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You think the WOW movie will be successful?



  • gervaise1gervaise1 Member EpicPosts: 6,919
    edited June 2016
    I don't think anyone - in this thread or in the wider media - predicted that Warcraft would be a Mermaid ($3M US, $550 International - China) or a Spirited Away ($10M US, $264 International - Japan).

    Warcraft fell 73% on its second weekend, bringing in just $6.5 million, drawing a close comparison to 2005's Doom, which fell 72.7% after an equally disappointing opening. Warcraft's drop is the third largest second weekend drop for a film playing in over 3,000 theaters behind 2009's Friday the 13th (80.4%) and Fifty Shades of Grey (73.9%). The big difference here, however, is Warcraft only opened with $24.1 million while those two other films opened with $40.5 million and $85.1 million respectively, giving them both much further to fall.

    Warcraft did, however, bring in another $41.2 million internationally this weekend as its global cume now climbs to $377.6 million, more than $200 million of which comes from China.

    Revenue was mostly "day 1" loaded; even in China day 3 was 60% below opening day. Suggesting perhaps that people who went were mostly WoW players? Does this suggest that well over 50% of WoW's subs are in China - long touted - and that subs in US and EU are below 1M? 

    As far as possible sequels go:

    At a cost maybe higher than $160M Warcraft's backers, Activision Blizzard being one,  may struggle to recoup its full costs (quota film in China so 25% of the China gross only). For AB though I think they will simply class it as marketing. Even if they spent $50M on the film and only get $30M back that simply makes it a $20M worldwide ad campaign.

    So I suspect that Blizzard would be up for a sequel and so would Chinese partners. Warcraft 2 filmed in China with a Chinese cast would potentially make financial sense.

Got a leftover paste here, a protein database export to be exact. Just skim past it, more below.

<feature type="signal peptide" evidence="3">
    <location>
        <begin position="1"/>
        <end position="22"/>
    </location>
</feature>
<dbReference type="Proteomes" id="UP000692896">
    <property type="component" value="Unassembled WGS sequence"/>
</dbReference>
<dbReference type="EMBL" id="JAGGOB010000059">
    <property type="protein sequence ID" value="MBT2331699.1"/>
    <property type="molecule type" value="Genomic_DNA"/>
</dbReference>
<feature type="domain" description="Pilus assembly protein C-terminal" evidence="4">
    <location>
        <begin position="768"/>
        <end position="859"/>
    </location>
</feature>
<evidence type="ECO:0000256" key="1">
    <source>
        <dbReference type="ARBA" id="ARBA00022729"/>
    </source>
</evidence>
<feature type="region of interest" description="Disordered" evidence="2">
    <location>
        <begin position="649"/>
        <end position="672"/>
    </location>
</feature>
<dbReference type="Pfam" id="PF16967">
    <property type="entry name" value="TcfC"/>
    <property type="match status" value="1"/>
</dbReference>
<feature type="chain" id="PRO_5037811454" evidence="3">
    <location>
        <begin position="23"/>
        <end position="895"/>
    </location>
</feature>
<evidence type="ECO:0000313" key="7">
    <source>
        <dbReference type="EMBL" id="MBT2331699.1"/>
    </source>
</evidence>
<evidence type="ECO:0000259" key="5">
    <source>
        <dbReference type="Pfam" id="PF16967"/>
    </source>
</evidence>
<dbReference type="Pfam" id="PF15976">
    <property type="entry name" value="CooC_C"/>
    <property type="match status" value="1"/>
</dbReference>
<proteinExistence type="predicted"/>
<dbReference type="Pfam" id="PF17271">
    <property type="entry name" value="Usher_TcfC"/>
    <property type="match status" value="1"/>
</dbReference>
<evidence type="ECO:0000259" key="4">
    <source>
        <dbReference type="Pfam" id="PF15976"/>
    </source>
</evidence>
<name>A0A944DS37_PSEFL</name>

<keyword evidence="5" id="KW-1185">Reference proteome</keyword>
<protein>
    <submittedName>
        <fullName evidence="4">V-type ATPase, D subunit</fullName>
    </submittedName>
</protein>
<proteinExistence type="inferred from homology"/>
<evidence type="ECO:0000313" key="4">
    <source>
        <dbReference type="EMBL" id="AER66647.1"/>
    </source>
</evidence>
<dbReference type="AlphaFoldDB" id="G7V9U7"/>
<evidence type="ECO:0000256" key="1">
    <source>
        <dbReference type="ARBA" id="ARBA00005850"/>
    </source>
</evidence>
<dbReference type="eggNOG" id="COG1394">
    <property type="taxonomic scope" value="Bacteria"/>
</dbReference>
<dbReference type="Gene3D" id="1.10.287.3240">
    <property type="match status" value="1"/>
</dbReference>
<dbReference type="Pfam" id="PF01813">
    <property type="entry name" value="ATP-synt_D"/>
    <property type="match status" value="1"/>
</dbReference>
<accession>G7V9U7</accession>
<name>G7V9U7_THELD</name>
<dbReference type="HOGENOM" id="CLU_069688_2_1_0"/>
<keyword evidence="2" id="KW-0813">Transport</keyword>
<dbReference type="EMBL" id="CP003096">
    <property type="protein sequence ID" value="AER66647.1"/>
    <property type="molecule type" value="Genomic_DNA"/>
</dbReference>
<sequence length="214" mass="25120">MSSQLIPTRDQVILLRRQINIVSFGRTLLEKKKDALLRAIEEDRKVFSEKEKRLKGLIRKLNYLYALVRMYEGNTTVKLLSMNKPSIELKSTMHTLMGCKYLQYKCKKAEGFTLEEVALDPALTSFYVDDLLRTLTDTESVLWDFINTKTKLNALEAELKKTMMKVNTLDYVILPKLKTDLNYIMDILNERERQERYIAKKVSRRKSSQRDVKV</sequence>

Post edited by gervaise1 on
  • DKLondDKLond Member RarePosts: 2,273
    Based on my opinion of the movie, I take this as more evidence that the reception of a movie has very little to do with the actual movie - and almost everything to do public perception.
  • SavageHorizonSavageHorizon Member RarePosts: 3,450
    It is successful outside the US and just goes to show you don't need the US. Anyone who has not seen the film but likes fantasy and just really fun movie should stop listening to the haters and watch it.

  • LlexXLlexX Member UncommonPosts: 199
    To me the movie was awesome, like the old Warcraft 1 and 2 RTS games, while WoW is a garbage easy PvE MMO.
  • gervaise1gervaise1 Member EpicPosts: 6,919
    DKLond said:
    Based on my opinion of the movie, I take this as more evidence that the reception of a movie has very little to do with the actual movie - and almost everything to do public perception.
    I am sure that plays a part. 

    Another TVs being bigger and better quality with so many ways for films to be delivered. Not the same experience for sure (go IMAX!) but deemed "OK" by many for something not considered a "must see" at the cinema.

    Also the other films that launch at or around the same time. And a lot of "big" films have launched this summer. A reason, imo, that so many have had so called "soft" openings. Lots of films for people to choose from resulting in - as one site put it - the films cannibalizing each other.

    If you visit the cinema with family or friends on a regular basis and there is only one big new film to see you see that; if there are many you make a choice. And at that point reviews could well make a difference.  
    And it is a summer of mega-blockbusters. Alice didn't deliver but Finding Dorey has. Some refused to believe a little fish could sink Warcraft but with an opening US weekend of $136M all other films - not just Warcraft - were left scrambling for crumbs. And next weekend enter Independence Day.
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